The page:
With their bright red color, lobster mushrooms are one of the most striking fungi in the woods. They're an edible wild mushroom with a subtle shellfish flavor that's easy to identify with no look alikes. I've been hunting and cooking them for over a decade. In this post I'll teach you everything you need to know about them in the woods, and the kitchen.
What Are Lobster Mushrooms?
These mushrooms are created when the parasitic fungus Hypomyces lactifluorum infects species of Russula or Lactarius mushrooms, causing them to change shape, color, and flavor.
Long enjoyed in Mexico where they're sold at local farmers markets, in the Michoacan peninsula they're known as "Tromba de Puerco" or pork horn. The name refers to the shape of vase-like mushrooms, and the fact that they're cooked as a meat substitute. They're usually boiled, then fried with tomatoes and onion, eaten with tortillas.
Where to Find Lobster Mushrooms
To find wild lobster mushrooms, you need to find places where Russula or Lactarius mushrooms grow. In the Midwest, lobsters grow in mixed woods. A good trick is to look for large, white mushrooms like Russula brevipes and Lactarius piperatus since they make the best host mushrooms.
In Northern Minnesota, I find them in mixed woods with birch, aspen and red pine. In Southern Minnesota they like mixed hardwood and oak forests.
In the Midwest, lobster fungi season will start around mid summer (late July-August) and can go through September. In the Pacific Northwest where they may grow with Ponderosa pine, the season will go longer into November. They're sold commercially in the fall.
Are Lobster Mushrooms Poisonous?
No, but, like other mushrooms, some people are allergic to them and experience intense nausea, vomiting and diarrhea a few hours after ingestion. Lobsters are also said to contain some iodine, which could account for some of the fishy aroma. Reactions from people with shellfish allergies have also been reported.
Harvesting Lobster Mushrooms
A perfect mushroom should be heavy like a paperweight. If the mushroom feels light like Styrofoam, has a strong fishy odor or dark purple color, they're too old to eat. Old lobsters also have a reputation for making people sick. On a side note, old purple mushrooms are the best for making lobster mushroom dye.
Older mushrooms are good for dehydrating. These are one of the best mushrooms to make into powder.
Cleaning Lobster Mushrooms
Lobsters can be vase shaped, filled with small creatures, dirt and rainwater. When picking, trim the dirty ends from the lobsters, use a dry brush to clean, then carve out the middle and any soft tissue using your knife.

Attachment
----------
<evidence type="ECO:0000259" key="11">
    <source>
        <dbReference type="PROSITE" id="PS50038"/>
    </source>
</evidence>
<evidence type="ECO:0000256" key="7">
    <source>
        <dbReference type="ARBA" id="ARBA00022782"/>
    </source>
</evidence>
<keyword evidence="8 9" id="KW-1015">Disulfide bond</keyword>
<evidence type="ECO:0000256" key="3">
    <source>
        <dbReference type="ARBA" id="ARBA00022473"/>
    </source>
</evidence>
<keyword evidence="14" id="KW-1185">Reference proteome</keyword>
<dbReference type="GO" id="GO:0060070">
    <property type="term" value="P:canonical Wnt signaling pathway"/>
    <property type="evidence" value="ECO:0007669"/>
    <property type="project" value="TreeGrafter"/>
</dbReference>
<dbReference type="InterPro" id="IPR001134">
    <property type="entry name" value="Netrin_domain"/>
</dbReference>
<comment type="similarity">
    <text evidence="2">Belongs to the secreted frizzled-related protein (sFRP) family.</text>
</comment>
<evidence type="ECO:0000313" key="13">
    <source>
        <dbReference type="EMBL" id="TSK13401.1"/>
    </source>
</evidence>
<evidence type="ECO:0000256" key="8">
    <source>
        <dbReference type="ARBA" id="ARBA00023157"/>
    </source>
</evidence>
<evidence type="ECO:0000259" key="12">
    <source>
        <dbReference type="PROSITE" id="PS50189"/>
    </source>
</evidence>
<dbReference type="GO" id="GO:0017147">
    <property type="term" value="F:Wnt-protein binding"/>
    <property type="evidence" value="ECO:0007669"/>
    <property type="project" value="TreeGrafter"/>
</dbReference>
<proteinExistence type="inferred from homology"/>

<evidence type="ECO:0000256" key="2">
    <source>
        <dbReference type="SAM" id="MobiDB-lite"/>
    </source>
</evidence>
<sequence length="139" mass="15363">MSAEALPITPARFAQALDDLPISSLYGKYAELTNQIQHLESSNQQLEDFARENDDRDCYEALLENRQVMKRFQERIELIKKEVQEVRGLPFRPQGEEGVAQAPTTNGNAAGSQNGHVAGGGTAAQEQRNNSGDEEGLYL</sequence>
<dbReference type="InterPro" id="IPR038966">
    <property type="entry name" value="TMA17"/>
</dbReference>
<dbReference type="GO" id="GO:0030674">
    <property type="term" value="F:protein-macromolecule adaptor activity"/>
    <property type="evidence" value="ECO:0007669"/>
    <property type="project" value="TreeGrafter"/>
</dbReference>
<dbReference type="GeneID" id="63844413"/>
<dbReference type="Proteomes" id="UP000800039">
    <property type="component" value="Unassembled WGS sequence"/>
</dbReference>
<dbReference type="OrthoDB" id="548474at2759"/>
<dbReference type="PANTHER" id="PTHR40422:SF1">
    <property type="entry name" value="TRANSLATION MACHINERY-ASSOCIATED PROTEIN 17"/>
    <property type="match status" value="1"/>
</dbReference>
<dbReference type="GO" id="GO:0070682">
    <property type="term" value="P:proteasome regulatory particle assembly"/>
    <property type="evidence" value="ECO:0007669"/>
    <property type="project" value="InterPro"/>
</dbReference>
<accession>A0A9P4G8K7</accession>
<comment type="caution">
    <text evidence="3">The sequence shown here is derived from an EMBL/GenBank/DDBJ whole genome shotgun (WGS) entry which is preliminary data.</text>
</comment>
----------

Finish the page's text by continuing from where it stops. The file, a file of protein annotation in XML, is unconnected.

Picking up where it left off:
At home, wash the mushrooms with cold water, then dry on towels. After cleaning, store the mushrooms in a Zip Loc bag with a dry paper towel.
White Lobster Mushrooms
You may run into mushrooms that haven't been fully parisitized. After discussions with foragers, chefs, and mycologists, and serving hundreds of pounds myself, I can tell you that if it looks like a lobster, and is parasitized by the Hypomyces, it's edible.
The exception is if the mushroom is half-parasitized, which is extremely rare (see below).
The Lobster Mushroom Taste
Fresh mushrooms have a very mild flavor and aroma of shellfish or crustaceans which intensifies when dried. Highlight the shellfish taste by using dried lobster powder.
Cooking Lobster Mushrooms
I consider these a choice mushroom due to their size and texture. The only drawback is they lack flavor compared to other mushrooms like chanterelles. Enjoy their meaty texture in heavily seasoned dishes where they can blend into the background, like a curry.
The first time you try them, cut them into large chunks or slices and saute in olive oil to taste their flavor, then get creative.
One of the best parts of the mushroom is their firm texture. They're so solid you can grate them like a potato and use them to make mushroom cakes like potato latkes or a pressed terrine as in the pictures below.
- Dried lobsters can become bitter if used in excess.
- These are great for fresh mushroom duxelles.
- The bright orange-red coating turns butter, oil or cream a brilliant orange color.
- Since lobsters are mild tasting, try mixing them with other mushrooms or cooking like potatoes.
- Eat leftover cooked mushrooms within 2 days, and make sure to reheat them.
- Their size and texture make them perfect for vegan and vegetarian and vegan mushroom recipes.
- Freeze lobster mushrooms by cooking in butter with salt, then sealing in a freezer bag.
Here's a few ideas to get you inspired.
Lobster Mushroom Recipes
- Lobster Mushroom Rolls
- Braised Lobster Mushrooms with Tomato and Leek
- Wild Mushroom Conserve
- Lobster Mushroom Butter
- Lobster Mushroom Cakes